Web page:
How Lee Kuan Yew effect could help Hong Kong solve its housing crisis
- The free market doesn’t really exist, and the government has a necessary role in regulating demand
Stop allowing the market and public to dictate our housing policy. To begin with, there aren’t any real “free markets” in this world and this ideological term is simply used by certain business groups when a government hands-off approach benefits them. Governments exist in this age to help, steer, influence and intervene in many forms.
In Hong Kong’s case, it’s the lack of intervention and the lack of a strong government system on housing – which is left to the market itself – that has resulted in our current housing crisis.
On the extreme opposite end are claims that Hong Kong doesn’t have enough fair competition and the government has collaborated too much with property tycoons and vested interest groups, artificially pushing prices up by limiting supply. Hence the phrase “crony capitalism”.
We often hear our government boasting about economic growth figures and low unemployment rates and Hong Kong winning accolades from the Heritage Foundation, being the “freest economy”, but for whom and for what? The masses do not see their lives improving.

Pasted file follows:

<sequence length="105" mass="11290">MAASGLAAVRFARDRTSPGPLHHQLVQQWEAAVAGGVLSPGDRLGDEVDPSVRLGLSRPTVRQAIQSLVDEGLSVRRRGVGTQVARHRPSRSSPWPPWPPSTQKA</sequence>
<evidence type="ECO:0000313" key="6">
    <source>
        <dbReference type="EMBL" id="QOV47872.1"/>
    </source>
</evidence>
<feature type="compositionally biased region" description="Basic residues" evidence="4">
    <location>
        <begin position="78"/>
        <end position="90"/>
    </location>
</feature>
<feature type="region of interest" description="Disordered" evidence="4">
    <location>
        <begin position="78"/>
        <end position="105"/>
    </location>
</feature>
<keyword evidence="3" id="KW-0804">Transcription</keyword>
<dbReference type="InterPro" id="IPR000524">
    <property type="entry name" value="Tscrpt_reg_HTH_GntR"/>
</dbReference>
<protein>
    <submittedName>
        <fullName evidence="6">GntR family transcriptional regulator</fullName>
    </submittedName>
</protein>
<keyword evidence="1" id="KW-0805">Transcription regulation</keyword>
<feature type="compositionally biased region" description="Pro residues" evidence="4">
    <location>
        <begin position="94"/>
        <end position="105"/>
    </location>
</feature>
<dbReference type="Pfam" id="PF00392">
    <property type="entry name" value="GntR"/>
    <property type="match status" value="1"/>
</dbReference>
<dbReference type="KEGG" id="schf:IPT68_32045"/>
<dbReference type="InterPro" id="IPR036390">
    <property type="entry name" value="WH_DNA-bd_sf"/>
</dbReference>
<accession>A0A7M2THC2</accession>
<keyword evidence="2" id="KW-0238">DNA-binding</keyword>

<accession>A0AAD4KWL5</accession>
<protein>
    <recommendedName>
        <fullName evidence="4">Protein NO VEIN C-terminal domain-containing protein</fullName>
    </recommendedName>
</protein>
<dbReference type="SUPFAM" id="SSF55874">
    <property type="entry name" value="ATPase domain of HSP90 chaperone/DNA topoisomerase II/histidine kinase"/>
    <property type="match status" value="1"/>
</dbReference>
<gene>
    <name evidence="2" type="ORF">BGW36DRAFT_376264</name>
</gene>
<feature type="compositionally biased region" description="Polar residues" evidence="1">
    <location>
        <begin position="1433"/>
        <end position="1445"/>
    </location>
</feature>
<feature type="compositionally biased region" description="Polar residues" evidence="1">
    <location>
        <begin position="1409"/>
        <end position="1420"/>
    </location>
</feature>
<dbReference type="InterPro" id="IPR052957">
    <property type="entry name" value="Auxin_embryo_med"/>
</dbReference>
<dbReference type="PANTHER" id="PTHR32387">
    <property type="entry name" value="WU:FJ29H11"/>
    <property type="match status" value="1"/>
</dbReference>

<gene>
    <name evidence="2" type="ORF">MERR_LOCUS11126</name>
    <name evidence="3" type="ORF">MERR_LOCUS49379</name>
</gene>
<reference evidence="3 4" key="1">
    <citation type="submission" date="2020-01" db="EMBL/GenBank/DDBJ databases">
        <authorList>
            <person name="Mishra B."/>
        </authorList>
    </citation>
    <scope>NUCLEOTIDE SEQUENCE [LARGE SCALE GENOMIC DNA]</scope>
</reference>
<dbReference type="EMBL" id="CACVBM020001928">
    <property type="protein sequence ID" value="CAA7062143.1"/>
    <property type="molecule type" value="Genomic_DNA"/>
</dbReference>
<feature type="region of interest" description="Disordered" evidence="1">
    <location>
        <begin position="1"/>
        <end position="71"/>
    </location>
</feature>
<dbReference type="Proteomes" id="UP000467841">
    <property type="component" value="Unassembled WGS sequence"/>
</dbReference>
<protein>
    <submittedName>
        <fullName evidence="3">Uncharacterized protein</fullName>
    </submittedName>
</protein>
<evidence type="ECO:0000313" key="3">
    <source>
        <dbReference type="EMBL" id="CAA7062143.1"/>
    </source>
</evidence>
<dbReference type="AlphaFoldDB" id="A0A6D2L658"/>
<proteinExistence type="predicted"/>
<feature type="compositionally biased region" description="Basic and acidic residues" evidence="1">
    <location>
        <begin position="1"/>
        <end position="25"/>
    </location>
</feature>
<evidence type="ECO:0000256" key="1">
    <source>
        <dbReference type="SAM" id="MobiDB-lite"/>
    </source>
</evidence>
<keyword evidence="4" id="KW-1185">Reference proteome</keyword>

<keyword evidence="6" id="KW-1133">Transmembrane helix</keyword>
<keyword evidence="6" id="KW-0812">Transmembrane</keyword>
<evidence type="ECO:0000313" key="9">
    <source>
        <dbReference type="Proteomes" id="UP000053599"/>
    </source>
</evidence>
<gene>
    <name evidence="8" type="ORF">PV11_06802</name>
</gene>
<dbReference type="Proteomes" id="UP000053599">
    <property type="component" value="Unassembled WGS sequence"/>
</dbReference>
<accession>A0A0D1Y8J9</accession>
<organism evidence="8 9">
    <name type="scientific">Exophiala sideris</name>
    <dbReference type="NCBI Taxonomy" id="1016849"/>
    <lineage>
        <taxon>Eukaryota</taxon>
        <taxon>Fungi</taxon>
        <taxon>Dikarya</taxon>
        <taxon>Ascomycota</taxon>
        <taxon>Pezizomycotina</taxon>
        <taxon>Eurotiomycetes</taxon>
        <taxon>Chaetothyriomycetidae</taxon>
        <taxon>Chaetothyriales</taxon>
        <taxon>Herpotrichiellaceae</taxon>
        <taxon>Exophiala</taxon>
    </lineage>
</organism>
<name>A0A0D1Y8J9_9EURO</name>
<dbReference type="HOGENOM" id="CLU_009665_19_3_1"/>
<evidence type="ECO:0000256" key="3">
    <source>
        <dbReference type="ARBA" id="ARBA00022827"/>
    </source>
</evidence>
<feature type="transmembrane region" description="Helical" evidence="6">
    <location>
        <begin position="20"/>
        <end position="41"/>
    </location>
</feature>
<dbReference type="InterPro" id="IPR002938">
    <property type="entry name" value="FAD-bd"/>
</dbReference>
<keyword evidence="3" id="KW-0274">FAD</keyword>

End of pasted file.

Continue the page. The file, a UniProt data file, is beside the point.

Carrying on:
The inability to solve our long-standing housing crisis is a testament to the faults in our current system, allowing objections to get in the government’s way.
A strong “benevolent dictator” like Singapore’s Lee Kuan Yew, perhaps, would use 3 per cent of our country parks solely for public housing, for locals only, without allowing objection.
We already have existing land (country parks), while continuing on reclamation for the East Lantau Metropolis project, which I agree with. Stronger demand control measures should be imposed concurrently to curb foreign and local (for those owning multiple properties) investment demand.
We all know the influential landlord/ tycoon class does not want a substantial increase in housing supply; that would push prices down. However, the masses also object to other well-intended government initiatives.
Unfortunately, many in society aren’t informed or considerate enough, while every party/vested interest has its own objection to solutions that the government comes up with; that’s why we never can solve our housing problem. This is eroding our city’s competitiveness and quality of life.
Our society often blames the government, the lack of democracy and China for all our ills, but have you ever thought: did we bring this upon ourselves?
The government should stop consulting and stop worrying about consensus and public opinion, and do what’s right for the future. At the end of her term, at least this chief executive could proudly say she solved our perennial problem.
Bernard E.S. Lee, Tsuen Wan